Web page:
County, city plan talks on fire/EMS

31 Jul 2003

By Brian McBride News-Gazette Staff Writer
Despite objections from some Kissimmee city leaders and firefighter union officials, the City Commission decided to discuss the possibility of consolidating fire departments and emergency medical services with Osceola County Tuesday.

The discussion was placed on the meeting agenda after County Commission Chairman Paul Owen had sent a letter to the city requesting its participation in a joint meeting to explore options of consolidating emergency services as well as other departments.

The commission voted 3-2 to accept the invitation.

But those opposed focused their concerns about mixing fire and EMS services with the county. One fear was that consolidation could lower the city’s high fire insurance rating. The city’s rating is two on a scale of 10. The New Jersey-based Insurance Service Office rates fire departments in Florida and 44 other states.

The county’s fire insurance ratings differ according to each of its stations, said county spokeswoman Twis Hoang.

If the rating dropped, meaning that the number given to the city would rise, city residents and business owners who own property would most likely have to pay more for insurance.

“I don’t even see a need to talk about it,” Commissioner Steve Burke said. “If I wanted to be in the county, there are a lot of nice places to live in the county.”

Commissioner Scott Brooks echoed Burke’s comments.

“The city and the county have very different needs,” he said.

Lt. Jim Walls, vice president of the city’s firefighter union, International Association of Firefighters, Local 4208, said the city’s department already provides local taxpayers with a valuable service.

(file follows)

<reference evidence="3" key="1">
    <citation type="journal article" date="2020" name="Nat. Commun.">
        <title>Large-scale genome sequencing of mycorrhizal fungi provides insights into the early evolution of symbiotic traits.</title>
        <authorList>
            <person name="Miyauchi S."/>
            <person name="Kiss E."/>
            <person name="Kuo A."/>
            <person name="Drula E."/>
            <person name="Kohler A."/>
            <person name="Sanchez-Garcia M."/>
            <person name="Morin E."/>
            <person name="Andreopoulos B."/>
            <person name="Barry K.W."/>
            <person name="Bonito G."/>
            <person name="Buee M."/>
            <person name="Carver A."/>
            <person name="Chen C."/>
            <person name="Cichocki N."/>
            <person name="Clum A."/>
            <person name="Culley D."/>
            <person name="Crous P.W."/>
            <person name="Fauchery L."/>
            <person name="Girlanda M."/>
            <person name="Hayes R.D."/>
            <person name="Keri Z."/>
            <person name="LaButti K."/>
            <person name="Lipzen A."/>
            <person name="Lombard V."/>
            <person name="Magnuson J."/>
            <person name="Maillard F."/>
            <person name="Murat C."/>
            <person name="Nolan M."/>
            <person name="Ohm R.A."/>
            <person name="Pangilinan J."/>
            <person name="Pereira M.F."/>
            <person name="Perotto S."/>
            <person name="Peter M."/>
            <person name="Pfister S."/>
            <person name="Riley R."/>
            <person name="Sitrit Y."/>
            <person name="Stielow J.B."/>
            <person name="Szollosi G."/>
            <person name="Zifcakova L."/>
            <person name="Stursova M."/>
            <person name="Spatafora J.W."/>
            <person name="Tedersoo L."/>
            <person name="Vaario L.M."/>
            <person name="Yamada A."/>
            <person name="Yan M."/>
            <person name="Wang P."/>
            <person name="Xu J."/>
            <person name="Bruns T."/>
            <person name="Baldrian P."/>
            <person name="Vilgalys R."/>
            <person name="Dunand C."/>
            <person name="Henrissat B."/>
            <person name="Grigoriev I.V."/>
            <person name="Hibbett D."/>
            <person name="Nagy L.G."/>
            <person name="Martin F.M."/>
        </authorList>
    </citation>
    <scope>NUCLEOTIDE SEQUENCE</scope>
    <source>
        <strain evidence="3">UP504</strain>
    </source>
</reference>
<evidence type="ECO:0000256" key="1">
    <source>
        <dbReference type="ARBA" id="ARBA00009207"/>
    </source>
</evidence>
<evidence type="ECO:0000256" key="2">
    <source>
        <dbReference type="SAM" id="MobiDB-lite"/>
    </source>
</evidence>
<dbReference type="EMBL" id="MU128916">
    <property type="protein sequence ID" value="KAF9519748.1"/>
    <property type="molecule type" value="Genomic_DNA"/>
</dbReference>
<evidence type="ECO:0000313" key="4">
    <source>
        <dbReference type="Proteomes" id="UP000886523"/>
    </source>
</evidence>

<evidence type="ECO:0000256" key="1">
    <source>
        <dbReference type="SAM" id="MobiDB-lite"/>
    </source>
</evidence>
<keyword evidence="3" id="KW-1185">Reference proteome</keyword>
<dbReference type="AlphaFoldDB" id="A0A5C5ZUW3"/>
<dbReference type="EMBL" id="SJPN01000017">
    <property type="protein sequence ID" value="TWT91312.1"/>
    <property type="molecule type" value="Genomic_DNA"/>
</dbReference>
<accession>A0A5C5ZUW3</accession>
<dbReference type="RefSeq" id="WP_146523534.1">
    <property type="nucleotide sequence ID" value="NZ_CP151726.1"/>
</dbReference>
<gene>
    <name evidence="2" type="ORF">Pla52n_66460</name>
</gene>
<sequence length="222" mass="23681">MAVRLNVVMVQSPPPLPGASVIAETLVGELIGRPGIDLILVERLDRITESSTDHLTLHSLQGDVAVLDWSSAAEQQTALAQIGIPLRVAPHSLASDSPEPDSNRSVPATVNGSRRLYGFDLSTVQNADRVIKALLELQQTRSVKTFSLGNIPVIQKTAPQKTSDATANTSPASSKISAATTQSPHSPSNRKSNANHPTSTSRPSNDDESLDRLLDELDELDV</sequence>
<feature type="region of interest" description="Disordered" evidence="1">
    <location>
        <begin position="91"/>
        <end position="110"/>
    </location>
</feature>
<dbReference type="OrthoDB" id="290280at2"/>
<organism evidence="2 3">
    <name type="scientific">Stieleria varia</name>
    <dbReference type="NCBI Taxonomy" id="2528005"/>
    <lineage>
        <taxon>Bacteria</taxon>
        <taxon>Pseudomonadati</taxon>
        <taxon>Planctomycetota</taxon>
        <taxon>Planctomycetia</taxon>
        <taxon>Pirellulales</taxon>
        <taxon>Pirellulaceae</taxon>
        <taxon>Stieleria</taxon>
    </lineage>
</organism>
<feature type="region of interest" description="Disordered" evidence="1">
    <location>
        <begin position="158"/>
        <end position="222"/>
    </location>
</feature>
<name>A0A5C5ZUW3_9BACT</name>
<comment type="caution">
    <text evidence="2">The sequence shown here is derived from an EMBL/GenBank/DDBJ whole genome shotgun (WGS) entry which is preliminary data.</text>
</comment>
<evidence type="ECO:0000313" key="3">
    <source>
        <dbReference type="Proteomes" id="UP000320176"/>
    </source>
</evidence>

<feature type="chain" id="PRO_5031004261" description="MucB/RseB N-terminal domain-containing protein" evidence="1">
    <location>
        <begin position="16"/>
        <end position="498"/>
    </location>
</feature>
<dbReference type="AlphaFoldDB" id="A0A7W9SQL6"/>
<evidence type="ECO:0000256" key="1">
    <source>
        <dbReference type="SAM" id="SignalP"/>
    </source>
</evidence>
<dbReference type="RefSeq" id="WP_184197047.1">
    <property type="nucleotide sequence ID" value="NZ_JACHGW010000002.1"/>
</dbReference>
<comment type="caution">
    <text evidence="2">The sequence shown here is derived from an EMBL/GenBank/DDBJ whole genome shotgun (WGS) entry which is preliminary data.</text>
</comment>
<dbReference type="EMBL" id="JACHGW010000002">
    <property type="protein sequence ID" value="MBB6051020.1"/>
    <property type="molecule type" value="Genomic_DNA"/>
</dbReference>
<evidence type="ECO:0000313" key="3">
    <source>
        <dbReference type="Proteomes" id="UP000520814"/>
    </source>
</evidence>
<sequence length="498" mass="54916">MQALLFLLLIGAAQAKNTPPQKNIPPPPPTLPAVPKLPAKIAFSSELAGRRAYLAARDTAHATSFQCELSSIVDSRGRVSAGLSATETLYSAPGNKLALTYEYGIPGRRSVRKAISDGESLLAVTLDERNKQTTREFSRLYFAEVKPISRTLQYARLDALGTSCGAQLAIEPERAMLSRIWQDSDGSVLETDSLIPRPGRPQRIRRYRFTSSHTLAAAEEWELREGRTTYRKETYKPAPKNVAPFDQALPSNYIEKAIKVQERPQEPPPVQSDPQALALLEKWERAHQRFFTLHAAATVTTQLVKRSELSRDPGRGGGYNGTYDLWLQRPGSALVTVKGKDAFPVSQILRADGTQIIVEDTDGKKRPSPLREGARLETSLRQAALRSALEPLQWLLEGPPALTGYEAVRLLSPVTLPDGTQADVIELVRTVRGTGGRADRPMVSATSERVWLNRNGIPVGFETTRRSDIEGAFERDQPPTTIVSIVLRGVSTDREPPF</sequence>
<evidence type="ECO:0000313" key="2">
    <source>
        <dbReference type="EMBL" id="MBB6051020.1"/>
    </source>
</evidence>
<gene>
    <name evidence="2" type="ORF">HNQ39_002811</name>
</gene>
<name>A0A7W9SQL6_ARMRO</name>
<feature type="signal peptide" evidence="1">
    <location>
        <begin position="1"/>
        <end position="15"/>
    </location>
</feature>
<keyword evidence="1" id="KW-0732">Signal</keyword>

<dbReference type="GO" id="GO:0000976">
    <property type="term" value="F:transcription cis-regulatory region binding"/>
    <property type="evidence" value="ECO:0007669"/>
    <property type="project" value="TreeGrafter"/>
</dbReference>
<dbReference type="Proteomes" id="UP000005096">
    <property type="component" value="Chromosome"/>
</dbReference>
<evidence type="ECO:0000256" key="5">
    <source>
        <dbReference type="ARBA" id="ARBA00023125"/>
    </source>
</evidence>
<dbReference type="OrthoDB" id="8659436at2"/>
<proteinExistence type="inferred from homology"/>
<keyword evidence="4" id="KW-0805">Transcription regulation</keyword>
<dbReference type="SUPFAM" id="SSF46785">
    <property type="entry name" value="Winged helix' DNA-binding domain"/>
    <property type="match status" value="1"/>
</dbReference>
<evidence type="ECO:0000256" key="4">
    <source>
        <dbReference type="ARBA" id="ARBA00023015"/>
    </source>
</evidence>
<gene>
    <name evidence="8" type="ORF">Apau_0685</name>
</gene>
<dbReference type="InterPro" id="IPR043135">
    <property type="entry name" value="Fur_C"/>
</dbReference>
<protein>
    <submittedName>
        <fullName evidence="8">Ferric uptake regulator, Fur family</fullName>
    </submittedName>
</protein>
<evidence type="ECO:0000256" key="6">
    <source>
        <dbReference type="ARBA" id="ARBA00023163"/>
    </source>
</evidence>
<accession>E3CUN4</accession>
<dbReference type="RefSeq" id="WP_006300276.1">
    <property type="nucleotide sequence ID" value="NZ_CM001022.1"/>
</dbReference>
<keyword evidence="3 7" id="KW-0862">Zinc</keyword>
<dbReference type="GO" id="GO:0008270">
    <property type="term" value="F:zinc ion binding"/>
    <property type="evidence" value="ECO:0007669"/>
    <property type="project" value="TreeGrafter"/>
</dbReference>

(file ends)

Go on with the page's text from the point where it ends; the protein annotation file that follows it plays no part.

“Just for the record, we would be opposed to any kind of consolidation efforts,” Walls said. “We believe we serve the city quite well.”

City Manager Mark Durbin, however, noted that in some ways the city and the county have already been working together. The county has already agreed to pay half of the salaries of the 16 firefighters that will staff Kissimmee’s fourth fire station. The 10,000 square-foot fire building, which is currently under construction, will be located on 1.6-acres off John Young Parkway, just south of Osceola Parkway, and will serve the northern city quadrant and the county areas between the Shingle Creek Bridge and Florida’s Turnpike.

Owen said he understood some of the concerns consolidation opponents had, including the fear of downsizing employees. But he stressed that future growth could place staggering demands on the entire county’s infrastructure and wanted to find ways to produce a higher level of service.

“There are some issues we need to talk about,” Owen said. “Definitely, the ability to provide the best service to our residents.”

Owen noted that besides emergency services, both jurisdictions could explore consolidating other departments, including parks and recreation. He has requested St. Cloud’s input as well.

St. Cloud City Manager Paul Kaskey said he planned to talk to County Emergency Services Director Tad Stone today about working together with the county.

City Commissioner Linda Goodwin-Nichols said she saw no drawbacks in merely discussing the concept.

“It may never work,” she said. “But until I get that information I can’t make a decision.”